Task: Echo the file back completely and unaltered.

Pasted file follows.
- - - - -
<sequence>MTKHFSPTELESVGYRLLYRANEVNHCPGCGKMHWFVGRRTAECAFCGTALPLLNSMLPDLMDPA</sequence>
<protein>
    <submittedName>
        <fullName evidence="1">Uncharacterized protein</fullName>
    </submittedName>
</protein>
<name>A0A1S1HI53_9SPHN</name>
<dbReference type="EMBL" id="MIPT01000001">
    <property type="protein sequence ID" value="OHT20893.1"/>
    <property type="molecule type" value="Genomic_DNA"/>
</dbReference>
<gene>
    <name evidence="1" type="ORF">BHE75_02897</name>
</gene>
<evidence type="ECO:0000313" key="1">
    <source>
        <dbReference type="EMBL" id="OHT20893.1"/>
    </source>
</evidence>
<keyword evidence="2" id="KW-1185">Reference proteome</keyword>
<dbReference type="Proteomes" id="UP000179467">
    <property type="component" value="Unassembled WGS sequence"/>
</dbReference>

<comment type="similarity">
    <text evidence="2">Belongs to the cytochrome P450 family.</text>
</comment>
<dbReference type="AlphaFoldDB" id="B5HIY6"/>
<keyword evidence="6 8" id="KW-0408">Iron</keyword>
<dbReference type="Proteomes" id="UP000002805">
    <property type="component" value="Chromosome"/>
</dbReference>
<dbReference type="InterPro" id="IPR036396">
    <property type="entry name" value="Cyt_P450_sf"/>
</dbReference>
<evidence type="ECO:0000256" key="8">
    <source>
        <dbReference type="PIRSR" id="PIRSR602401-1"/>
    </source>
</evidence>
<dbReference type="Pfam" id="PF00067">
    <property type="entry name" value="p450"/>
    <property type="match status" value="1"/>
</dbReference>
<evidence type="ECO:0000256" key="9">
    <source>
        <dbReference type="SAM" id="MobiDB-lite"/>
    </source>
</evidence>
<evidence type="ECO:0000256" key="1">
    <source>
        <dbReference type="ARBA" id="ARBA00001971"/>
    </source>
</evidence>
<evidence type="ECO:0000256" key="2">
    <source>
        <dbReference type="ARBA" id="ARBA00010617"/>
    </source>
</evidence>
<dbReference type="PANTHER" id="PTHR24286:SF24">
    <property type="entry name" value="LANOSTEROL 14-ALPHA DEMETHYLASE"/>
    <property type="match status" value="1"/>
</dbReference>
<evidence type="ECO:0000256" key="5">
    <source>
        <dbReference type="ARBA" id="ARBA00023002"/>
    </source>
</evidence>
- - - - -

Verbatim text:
<sequence>MTKHFSPTELESVGYRLLYRANEVNHCPGCGKMHWFVGRRTAECAFCGTALPLLNSMLPDLMDPA</sequence>
<protein>
    <submittedName>
        <fullName evidence="1">Uncharacterized protein</fullName>
    </submittedName>
</protein>
<name>A0A1S1HI53_9SPHN</name>
<dbReference type="EMBL" id="MIPT01000001">
    <property type="protein sequence ID" value="OHT20893.1"/>
    <property type="molecule type" value="Genomic_DNA"/>
</dbReference>
<gene>
    <name evidence="1" type="ORF">BHE75_02897</name>
</gene>
<evidence type="ECO:0000313" key="1">
    <source>
        <dbReference type="EMBL" id="OHT20893.1"/>
    </source>
</evidence>
<keyword evidence="2" id="KW-1185">Reference proteome</keyword>
<dbReference type="Proteomes" id="UP000179467">
    <property type="component" value="Unassembled WGS sequence"/>
</dbReference>

<comment type="similarity">
    <text evidence="2">Belongs to the cytochrome P450 family.</text>
</comment>
<dbReference type="AlphaFoldDB" id="B5HIY6"/>
<keyword evidence="6 8" id="KW-0408">Iron</keyword>
<dbReference type="Proteomes" id="UP000002805">
    <property type="component" value="Chromosome"/>
</dbReference>
<dbReference type="InterPro" id="IPR036396">
    <property type="entry name" value="Cyt_P450_sf"/>
</dbReference>
<evidence type="ECO:0000256" key="8">
    <source>
        <dbReference type="PIRSR" id="PIRSR602401-1"/>
    </source>
</evidence>
<dbReference type="Pfam" id="PF00067">
    <property type="entry name" value="p450"/>
    <property type="match status" value="1"/>
</dbReference>
<evidence type="ECO:0000256" key="9">
    <source>
        <dbReference type="SAM" id="MobiDB-lite"/>
    </source>
</evidence>
<evidence type="ECO:0000256" key="1">
    <source>
        <dbReference type="ARBA" id="ARBA00001971"/>
    </source>
</evidence>
<evidence type="ECO:0000256" key="2">
    <source>
        <dbReference type="ARBA" id="ARBA00010617"/>
    </source>
</evidence>
<dbReference type="PANTHER" id="PTHR24286:SF24">
    <property type="entry name" value="LANOSTEROL 14-ALPHA DEMETHYLASE"/>
    <property type="match status" value="1"/>
</dbReference>
<evidence type="ECO:0000256" key="5">
    <source>
        <dbReference type="ARBA" id="ARBA00023002"/>
    </source>
</evidence>